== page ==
Thursday, January 25, 2018

CHARLEY VARRICK (1973) (Indicator Blu-ray Review)

Limited Blu-ray Edition (Region B)

Label: Indicator 
Region Code: B
Rating: 18 
Duration: 111 Minutes 
Audio: English LPCM Mono 1.0 with Optional English Subtitles 
Video: 1080p HD Widescreen (1.85:1) 
Director: Don Siegel
Cast: Walter Matthau, Joe Don Baker, Felicia Farr, Andrew Robinson, Sheree North, John Vernon

Charley Varrick v(1973) was directed by the great Don Siegel (Invasion of the Body Snatchers), it's an action-packed crime thriller that somehow has managed to elude me for forty years! The movie stars the always great Walter Matthau (Grumpy Old Men) as the titular middle-aged bank-robber, a former aerial stuntman turned crop-duster/small time bank robber. The film starts off with Charley and his getaway-car driver wife Nadine (Jacqueline Scott, Empire of the Ants) pulling into the rural bank of sleepytown USA Tres Cruces, New Mexico. Once inside Charley and two men already on the inside pull out the guns and rob the place, in the process the cops are tipped off and one of the two accomplices in the bank are shot dead, the survivor is Harman Sullivan (Andrew Robinson, Dirty Harry), and the trio get in the car and make a run for it. During the escape Nadine is fatally wounded, and the high-speed race out of town involves several metal twisting car-crashes. In the aftermath Nadine dies from her wounds, leaving Charley and Harman to blow her corpse up in the getaway car in an effort to hide the evidence, they make their way back to their trailer park domicile to count the loot and are very surprised when the haul totals up to over three-quarter of a million dollars, way too much money to have been stashed away in a Podunk bank.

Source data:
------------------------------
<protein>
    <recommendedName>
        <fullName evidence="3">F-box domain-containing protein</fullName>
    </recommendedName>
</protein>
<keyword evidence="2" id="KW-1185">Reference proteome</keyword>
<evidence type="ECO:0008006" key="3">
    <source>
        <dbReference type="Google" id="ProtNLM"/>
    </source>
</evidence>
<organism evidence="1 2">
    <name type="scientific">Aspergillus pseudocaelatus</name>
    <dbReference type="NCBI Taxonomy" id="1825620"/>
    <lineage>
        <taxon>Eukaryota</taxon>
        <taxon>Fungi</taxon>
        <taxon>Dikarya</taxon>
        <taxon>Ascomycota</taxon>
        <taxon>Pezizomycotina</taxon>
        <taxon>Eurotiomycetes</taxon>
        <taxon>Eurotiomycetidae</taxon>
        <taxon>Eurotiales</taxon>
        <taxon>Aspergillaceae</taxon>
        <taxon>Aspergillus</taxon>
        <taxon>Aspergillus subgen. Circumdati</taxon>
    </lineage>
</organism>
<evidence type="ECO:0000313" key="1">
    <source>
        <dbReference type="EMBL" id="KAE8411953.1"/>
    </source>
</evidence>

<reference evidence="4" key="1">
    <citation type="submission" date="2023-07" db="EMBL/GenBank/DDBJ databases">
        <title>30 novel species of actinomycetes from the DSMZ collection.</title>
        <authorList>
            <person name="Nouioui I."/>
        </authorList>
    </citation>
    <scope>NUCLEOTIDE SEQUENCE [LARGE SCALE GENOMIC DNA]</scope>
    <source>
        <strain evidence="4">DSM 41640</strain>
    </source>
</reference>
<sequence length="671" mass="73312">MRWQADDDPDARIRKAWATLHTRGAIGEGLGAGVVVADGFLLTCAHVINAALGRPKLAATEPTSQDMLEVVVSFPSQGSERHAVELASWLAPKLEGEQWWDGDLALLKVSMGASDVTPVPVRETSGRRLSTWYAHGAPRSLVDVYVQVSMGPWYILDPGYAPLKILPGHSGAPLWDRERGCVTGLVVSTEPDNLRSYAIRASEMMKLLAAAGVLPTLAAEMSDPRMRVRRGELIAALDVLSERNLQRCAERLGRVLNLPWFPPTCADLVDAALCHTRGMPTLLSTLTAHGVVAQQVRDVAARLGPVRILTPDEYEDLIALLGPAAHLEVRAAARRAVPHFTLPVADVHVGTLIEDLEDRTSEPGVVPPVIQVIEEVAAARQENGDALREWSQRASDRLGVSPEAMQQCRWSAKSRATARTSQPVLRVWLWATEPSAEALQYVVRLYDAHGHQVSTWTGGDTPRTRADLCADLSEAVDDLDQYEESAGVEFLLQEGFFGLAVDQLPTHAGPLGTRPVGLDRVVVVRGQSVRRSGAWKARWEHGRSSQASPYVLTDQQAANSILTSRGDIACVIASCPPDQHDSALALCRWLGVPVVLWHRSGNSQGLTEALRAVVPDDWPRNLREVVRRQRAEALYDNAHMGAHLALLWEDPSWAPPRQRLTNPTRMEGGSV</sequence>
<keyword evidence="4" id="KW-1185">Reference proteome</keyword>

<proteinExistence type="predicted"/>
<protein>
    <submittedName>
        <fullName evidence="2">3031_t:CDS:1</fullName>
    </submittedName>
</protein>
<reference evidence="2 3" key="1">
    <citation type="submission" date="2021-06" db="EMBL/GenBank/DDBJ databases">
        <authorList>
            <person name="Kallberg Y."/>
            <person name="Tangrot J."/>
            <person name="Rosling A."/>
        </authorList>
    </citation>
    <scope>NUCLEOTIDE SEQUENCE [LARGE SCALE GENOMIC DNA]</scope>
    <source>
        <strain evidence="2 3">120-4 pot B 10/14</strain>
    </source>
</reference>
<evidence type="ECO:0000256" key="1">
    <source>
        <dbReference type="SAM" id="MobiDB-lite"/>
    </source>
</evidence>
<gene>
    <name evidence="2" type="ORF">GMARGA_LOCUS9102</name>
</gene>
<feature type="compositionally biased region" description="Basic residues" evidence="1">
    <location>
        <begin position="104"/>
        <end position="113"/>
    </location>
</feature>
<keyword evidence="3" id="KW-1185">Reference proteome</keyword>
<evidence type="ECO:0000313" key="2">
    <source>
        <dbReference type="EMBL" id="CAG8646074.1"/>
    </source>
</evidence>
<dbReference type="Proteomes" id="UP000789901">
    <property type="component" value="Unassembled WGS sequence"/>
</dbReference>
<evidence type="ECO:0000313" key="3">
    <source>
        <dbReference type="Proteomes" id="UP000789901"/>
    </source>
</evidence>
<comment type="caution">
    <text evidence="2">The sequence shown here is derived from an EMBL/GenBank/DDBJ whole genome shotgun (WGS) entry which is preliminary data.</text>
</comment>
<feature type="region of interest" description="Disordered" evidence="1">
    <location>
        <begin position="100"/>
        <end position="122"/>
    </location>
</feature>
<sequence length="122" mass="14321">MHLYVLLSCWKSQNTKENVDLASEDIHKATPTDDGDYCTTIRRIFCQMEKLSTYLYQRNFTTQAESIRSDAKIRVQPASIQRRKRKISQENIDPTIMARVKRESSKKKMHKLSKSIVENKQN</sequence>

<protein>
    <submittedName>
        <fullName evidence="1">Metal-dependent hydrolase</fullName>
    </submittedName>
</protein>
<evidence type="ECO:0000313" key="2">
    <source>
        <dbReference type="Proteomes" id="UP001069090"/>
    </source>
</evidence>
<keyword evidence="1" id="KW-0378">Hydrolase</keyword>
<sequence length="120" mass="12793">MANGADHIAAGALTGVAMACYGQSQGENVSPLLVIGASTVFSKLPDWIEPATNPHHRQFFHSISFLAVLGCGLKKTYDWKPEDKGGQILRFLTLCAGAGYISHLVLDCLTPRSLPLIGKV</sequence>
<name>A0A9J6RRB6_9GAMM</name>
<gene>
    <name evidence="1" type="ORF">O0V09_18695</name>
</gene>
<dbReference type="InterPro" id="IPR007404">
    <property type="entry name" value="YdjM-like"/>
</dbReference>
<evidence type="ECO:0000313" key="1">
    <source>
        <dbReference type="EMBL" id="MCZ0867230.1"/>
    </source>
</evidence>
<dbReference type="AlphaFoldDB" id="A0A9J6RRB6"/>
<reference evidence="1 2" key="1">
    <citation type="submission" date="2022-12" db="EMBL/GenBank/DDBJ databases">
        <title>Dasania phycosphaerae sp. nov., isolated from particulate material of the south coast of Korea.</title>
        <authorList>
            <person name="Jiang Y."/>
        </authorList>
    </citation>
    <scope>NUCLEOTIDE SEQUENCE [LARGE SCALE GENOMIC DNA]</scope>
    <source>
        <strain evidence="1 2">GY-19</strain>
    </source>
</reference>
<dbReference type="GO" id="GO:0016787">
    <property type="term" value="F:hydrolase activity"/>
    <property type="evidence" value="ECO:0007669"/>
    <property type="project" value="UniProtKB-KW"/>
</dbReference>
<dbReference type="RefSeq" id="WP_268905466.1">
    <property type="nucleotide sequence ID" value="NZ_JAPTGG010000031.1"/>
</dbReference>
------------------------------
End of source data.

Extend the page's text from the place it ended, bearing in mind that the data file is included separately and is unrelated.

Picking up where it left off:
The somewhat dim and greedy Harman is delighted by the windfall of cash but wiser Varrick is rightfully suspicious of it, believing that they have involved themselves in some dirty mob money, which is later verified when radio reports indicate the crooks got away with less than two grand in cash. Enter the bank president, the mob-connected Maynard Boyle (80's bad-man John Vernon, Curtains), now that he's on the line for the  stolen mob money he calls in mob clean-up guy Molly (Joe Don Baker, Joysticks) to sleuth the identity of the bank robbers and to get that money back where it belongs. Baker is great, he's cool and calm, a practiced torturer and very wily in his own right, charming and prone to violent outbursts, but he's got to contend with the quiet, disarming smarts of Varrick, which we learn will be no easy task.   

Walter Matthau seemed at first an unlikely candidate for the smooth criminal operator for this 70's crime-thriller, but I warmed up to him right away. He first appears onscreen made-up to look older, it was a bit off-putting, but he turns out to be a hard-edged character, not a flashy sort of guy, very even tempered and he wears his emotions close to the vest - he's hard to read, after his wife's sudden and unexpected death he doesn't seem to mourn much at all, but he gets it across that he did love her, but then he beds a stranger without much thought soon after. Sure, Varrick's likable, but that's not to say he's a great guy, he does some truly cold and despicable things throughout the movie, such as setting up his fool partner, but he's clever and makes for the perfect sort of 70's anti-hero for this economical and thrilling caper.  The cat and mouse game he embarks on with hitman Molly is endlessly entertaining, methodically setting up his exit strategy, all the while the movie never full-on explaining what the end-game is, but there are nods and nudges hinting at the plan, I respect the movie for not just hitting you over the head with it.